Editor’s Note: This is the third article in a four part exclusive series on Tide Change about the topic of addiction.


There is a very interesting difference between alcohol and cannabis, and it is not about the liquid or the plant. It is it about the extensive dialogue we are currently having about one, while the other has had socially historical impacts, both in plain site and then behind closed doors.

Why is that? Historically, one could say that the requirement for socially acceptable consumption of alcohol influenced both the women’s movement as well as employers advocating for regulations. After the failure of prohibition, this was done to designate when, where and to whom alcohol could be sold, so as to encourage the presence of spouses in the home and employees at work the next morning.

From North America to Europe, guidelines about the limits for and studies regarding the safety of moderate drinking vary from country to country. This reality makes the topic a very necessary local conversation, so that our community can be on the same page when addressing both its positive and negative impact within the Comox Valley. 

So why is it that today, when we speak about the need to better understand our relationship with alcohol with a conversation about drinking in moderation, most people are reluctant to engage in this open dialogue. Are we fearful about being perceived as having an issue with alcohol, if we speak out for or against it in a public discussion about its true impact in our day to day lives?

In the Community Action Initiative’s Guide on Organizing Community Dialogue on Moderate-Risk Drinking, a dialogue is described as follows:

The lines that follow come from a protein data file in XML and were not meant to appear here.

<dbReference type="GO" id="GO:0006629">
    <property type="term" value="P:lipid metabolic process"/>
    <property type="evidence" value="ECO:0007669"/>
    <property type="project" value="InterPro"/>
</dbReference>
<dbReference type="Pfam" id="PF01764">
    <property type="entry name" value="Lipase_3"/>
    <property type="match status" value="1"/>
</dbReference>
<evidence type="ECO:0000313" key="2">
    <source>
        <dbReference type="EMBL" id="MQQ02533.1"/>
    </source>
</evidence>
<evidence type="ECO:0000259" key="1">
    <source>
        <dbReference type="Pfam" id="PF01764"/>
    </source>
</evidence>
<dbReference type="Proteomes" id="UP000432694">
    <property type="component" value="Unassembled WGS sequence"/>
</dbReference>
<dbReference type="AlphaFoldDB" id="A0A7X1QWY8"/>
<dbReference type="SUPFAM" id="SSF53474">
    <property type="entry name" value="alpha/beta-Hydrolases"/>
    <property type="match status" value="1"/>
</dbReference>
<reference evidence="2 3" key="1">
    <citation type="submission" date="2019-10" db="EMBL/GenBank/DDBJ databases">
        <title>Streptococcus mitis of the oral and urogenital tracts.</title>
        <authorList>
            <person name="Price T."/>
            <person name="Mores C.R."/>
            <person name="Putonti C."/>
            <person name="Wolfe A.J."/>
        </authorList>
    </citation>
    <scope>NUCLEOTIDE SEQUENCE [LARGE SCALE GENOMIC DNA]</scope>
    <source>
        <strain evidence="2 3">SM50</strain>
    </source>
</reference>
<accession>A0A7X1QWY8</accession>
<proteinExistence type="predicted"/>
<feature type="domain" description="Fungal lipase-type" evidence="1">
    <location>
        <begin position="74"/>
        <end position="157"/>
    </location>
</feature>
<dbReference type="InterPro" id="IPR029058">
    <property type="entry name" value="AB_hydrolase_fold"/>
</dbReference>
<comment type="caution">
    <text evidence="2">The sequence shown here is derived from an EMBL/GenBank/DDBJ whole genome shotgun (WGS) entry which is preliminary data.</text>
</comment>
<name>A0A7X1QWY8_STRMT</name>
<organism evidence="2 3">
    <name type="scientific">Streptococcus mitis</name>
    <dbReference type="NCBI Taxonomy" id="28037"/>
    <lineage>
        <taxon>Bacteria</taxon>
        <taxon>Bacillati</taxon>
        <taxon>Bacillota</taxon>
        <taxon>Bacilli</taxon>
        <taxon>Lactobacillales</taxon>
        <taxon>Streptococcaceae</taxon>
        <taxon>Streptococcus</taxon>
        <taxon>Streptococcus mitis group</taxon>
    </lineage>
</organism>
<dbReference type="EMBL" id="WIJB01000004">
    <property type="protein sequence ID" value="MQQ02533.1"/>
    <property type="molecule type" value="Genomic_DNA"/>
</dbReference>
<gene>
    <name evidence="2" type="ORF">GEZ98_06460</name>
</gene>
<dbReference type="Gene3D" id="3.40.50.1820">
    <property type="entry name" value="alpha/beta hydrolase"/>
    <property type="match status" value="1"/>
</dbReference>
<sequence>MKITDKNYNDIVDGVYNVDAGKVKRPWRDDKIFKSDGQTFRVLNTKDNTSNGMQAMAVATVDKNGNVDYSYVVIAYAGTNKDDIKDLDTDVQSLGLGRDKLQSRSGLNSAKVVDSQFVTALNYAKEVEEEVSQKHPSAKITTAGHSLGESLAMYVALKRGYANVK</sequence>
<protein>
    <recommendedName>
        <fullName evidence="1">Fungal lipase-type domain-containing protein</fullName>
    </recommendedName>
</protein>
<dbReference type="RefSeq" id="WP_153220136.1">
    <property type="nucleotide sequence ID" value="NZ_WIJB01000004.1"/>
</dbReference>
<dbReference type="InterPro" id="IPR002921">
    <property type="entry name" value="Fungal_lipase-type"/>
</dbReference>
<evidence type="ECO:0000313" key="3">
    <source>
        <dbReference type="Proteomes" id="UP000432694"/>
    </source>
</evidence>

“At its core, community dialogue brings together people from different backgrounds and perspectives in an engaging and inclusive conversation. It creates space to listen and explore these different viewpoints, in order to work towards understanding them better together”. 

In a recent survey on the topic of moderate drinking, funded by a Community Action Initiative grant and supported by the Drug Strategy Community Committee, Courtenay John Howard Society and the Comox Valley Community Health Network, some of the questions asked referenced a safe place in the Comox Valley, where individual perspectives could be explored, and the suggestion was met with overwhelming approval by the respondents. Some of the initial findings from the study have demonstrated that one single dialogue session sparked new perspectives, reflections or insights according to the responses from most of the participants.

It is evident that, as a society, we must continue to review, educate and have a conversation about alcohol. Its presence in our day to day life plays many roles in our community, from an opportunity to enjoy a glass with friends to the dependency on its mind numbing effects, when consumed in ways which are detrimental to our health. 


“Real dialogue is where two or more people
become willing to suspend their certainty
in each other’s presence.”
David Bohm


Catherine Hedrich

Editor in Chief, Tidechange.ca